The mountain communities are home to more animals than people in Colorado. Every Spring, we’re likely to see everything from foxes to moose in our yards and on our streets. About a month ago, I watched a juvenile (but plenty large) black bear on an evening walk in front of the houses in our neighborhood, peeking into the garbage bins lined up for pick-up the following morning.
Dogs are natural companions to many up here as well, with plenty of space to run around, smells to sniff, and communities that seem to welcome their company indoors as well as out. Having seen so many of our dog friends on trails all across the state, we’ve wondered how they might be coping with the altitude.
Most recently, we ran into a German short-haired pointer named Moose on an ascent up Mt. Bierstadt, one of Colorado’s 14ers, sitting at 14,060 ft (4285 m). He and his human, Nick, moved to Colorado permanently about a year ago, after a two-week visit turned into several months.
Moose is 13 years old, Nick tells me, “but you have to believe that my dog acts like he’s 6.” Nick and Moose have been enjoying a lot of time outdoors together since moving to Colorado, and Bierstadt was their first 14er together, which they did with some other friends from Louisiana, where they’re from.
“It was awesome. Took [our friends] a long time to summit, but Moose did really well. He liked the breeze and the birds coasting right next to him. It would have been hard without a harness to [lead] him up to the top. He’s 65 lbs. Boulders weren’t too bad for him. Just have to be careful coming down, so he doesn’t slip and break a leg.”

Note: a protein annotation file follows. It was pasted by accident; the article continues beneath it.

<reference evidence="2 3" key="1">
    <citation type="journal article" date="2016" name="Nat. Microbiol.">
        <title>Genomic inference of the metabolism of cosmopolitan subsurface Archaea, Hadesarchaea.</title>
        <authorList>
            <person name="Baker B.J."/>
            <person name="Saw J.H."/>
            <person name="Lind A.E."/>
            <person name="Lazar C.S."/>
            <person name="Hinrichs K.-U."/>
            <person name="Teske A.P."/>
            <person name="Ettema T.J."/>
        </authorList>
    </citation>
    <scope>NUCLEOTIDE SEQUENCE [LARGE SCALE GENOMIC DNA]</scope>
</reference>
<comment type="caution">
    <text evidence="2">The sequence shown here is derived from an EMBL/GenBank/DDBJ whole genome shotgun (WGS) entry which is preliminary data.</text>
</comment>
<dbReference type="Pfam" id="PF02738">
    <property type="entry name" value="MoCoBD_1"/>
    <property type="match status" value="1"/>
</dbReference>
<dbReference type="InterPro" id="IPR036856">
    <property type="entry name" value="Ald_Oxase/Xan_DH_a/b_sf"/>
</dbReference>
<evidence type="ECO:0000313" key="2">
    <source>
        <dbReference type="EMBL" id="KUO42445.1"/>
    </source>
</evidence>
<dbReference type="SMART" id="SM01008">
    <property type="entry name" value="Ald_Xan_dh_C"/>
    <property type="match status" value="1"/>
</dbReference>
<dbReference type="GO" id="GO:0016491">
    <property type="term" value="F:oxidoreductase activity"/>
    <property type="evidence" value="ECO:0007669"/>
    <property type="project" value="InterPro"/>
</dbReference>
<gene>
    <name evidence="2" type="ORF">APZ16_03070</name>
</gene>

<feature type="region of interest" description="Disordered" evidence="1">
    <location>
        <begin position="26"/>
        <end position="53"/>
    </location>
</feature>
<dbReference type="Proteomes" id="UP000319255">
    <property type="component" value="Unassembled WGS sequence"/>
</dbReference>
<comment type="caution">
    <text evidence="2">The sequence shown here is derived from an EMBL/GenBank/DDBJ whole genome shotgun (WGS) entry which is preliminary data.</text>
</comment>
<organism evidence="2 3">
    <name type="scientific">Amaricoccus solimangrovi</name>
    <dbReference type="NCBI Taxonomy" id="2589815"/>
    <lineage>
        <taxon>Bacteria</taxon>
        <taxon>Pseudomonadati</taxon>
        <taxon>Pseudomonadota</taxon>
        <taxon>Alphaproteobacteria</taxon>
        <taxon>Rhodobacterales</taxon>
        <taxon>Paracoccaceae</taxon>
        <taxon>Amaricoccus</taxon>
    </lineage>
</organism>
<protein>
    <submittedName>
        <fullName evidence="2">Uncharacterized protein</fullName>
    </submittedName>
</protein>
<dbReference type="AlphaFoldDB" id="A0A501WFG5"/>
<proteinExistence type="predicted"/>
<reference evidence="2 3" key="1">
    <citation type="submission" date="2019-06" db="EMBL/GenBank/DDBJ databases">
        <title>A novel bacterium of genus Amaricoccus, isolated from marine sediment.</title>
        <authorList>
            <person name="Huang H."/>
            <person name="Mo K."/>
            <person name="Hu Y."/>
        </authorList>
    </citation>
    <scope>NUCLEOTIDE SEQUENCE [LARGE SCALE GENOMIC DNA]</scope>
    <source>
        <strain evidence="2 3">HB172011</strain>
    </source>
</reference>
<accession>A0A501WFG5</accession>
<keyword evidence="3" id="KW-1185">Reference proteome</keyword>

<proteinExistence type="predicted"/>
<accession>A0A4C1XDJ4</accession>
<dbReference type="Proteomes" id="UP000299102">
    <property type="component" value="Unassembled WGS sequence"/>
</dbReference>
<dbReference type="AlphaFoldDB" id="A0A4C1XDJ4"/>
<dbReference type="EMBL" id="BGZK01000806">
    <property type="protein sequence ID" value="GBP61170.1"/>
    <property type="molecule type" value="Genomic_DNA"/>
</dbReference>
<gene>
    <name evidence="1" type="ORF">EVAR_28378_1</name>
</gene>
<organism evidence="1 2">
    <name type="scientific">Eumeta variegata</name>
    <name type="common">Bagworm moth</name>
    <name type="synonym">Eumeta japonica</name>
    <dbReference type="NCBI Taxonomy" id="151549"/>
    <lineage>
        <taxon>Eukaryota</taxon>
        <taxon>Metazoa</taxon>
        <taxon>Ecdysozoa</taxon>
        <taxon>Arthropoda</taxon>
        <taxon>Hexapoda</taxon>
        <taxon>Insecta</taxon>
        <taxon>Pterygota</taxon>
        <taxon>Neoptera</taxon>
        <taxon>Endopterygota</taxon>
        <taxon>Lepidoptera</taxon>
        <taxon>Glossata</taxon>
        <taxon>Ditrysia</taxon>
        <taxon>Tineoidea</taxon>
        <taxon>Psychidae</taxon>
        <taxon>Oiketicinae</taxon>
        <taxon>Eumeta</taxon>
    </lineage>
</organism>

This is a very legitimate concern. Many hikers have found themselves carrying their canine counterparts: they get tired, the terrain is difficult for them to negotiate or too rough on their bare paws, etc. You definitely don’t want to have your hands full as you ascend or descend a 14er.
Dr. Danielle Jehr, who has been a veterinarian with Frisco Animal Hospital for years after studying and practicing in Nebraska, also recommends waiting to take your puppy on the longer, more strenuous hikes.
“Unfortunately, we do not get a chance to discuss this with many owners unless there are new puppy owners. Usually, we just see the aftermath from a hike and help guide them for future incidences. I would love to be able to tell all new puppy owners that activity needs to be limited up until 6-8 months of age while they are experiencing enormous amounts of bone growth. This means no major hikes on uneven surfaces and no 10 mile runs while the owner mountain bikes. We just want the pups to grow normally without complications for them or the owners.”
And as you might have speculated, animals are also prone to certain risks at high altitudes, although, “In general, healthy animals do not function any different at high altitude,” says Dr. Jehn. “Animals and pets with known blood pressure, cardiac or respiratory disease can decompensate at higher altitudes, and we do see this in practice. Just as human hearts have a difficult time at altitude, so do cats, dogs and livestock!”
So how do you know if your furry buddy is struggling with acclimation?
“Most often, an owner will call and have a presenting complaint of their pet experiencing exercise intolerance while on a hike or constant panting/lethargy/anorexia since the pet has been up in Summit County. If a dog presents in any type of respiratory distress, we place them on supplemental oxygen, check their heart and lung sounds, heart rate, respiratory rate, blood pressure and ability to oxygenate. We do this by utilizing a tool in the clinic that measures the percentage of oxygen carried in the blood.” Sound familiar? “We always want to see a dog at over 92%. If the dog or cat cannot maintain that or better without being provided oxygen, we need to see other diagnostics for reasons why.